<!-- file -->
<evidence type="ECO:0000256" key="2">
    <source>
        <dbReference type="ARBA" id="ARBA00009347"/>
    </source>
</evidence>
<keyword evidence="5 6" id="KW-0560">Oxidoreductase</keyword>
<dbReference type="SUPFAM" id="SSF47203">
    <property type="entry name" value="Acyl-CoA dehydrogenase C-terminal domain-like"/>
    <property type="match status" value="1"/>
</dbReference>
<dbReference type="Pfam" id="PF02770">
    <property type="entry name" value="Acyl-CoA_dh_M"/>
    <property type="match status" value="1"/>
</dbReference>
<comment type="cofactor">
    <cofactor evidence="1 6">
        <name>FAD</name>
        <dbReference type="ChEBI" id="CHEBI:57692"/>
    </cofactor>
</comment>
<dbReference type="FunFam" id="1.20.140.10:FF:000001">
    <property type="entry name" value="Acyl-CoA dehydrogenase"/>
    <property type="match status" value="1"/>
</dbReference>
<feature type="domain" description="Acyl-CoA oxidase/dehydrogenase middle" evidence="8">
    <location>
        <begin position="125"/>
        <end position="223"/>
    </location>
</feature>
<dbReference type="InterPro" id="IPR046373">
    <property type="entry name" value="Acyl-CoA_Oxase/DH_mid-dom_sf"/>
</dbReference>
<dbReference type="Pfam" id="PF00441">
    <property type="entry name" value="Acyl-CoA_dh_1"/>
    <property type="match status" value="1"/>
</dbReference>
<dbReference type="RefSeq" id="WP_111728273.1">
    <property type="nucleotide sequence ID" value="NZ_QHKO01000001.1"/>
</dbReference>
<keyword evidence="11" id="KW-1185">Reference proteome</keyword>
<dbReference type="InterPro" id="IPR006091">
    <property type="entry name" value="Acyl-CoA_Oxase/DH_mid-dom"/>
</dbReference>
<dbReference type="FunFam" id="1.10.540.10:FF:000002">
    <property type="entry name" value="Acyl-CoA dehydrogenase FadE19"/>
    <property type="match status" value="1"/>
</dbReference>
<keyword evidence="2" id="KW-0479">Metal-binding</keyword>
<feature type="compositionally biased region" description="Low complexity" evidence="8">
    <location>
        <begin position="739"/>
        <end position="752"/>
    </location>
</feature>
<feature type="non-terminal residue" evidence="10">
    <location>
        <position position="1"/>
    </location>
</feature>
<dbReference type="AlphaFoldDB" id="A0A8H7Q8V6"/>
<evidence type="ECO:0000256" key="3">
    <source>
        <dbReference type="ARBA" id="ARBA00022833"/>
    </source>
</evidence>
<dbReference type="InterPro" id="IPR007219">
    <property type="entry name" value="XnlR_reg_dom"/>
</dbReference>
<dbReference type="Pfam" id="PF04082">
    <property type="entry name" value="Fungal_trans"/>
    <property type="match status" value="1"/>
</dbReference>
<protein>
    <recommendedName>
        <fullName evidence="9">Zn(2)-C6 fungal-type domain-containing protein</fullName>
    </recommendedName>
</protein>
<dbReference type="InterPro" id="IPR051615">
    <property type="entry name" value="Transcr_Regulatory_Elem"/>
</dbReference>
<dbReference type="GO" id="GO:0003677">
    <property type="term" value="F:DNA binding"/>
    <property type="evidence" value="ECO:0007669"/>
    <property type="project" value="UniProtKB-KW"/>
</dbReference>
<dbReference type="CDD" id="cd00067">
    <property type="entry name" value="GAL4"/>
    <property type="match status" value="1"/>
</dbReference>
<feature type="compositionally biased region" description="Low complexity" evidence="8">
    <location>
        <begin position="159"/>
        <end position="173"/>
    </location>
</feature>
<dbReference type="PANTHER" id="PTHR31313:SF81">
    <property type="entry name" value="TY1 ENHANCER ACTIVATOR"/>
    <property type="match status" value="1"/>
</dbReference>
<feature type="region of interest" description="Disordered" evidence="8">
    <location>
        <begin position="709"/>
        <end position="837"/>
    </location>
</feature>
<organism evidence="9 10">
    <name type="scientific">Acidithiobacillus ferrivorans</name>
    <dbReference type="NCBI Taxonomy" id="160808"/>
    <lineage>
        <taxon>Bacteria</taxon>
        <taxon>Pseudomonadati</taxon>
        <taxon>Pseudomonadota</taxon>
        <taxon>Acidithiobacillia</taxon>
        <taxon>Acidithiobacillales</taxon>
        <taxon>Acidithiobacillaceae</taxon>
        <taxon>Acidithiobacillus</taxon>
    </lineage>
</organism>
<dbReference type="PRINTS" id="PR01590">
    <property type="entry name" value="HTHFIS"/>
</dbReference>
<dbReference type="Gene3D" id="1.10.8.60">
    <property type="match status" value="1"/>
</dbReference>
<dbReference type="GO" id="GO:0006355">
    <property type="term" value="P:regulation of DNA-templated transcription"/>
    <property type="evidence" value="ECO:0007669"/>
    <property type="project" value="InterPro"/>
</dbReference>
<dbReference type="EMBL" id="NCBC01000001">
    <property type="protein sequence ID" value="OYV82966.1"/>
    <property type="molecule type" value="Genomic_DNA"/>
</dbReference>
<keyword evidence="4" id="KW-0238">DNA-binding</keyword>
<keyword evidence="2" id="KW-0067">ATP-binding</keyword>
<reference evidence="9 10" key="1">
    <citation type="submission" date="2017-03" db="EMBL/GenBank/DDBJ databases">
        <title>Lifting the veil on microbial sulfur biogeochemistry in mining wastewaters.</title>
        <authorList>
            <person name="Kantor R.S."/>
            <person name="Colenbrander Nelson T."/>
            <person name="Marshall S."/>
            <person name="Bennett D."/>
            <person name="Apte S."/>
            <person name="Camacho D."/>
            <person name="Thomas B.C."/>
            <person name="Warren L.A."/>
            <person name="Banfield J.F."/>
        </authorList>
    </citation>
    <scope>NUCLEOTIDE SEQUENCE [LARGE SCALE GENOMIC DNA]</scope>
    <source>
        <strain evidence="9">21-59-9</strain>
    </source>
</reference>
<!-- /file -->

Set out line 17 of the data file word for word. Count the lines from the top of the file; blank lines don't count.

        <name>FAD</name>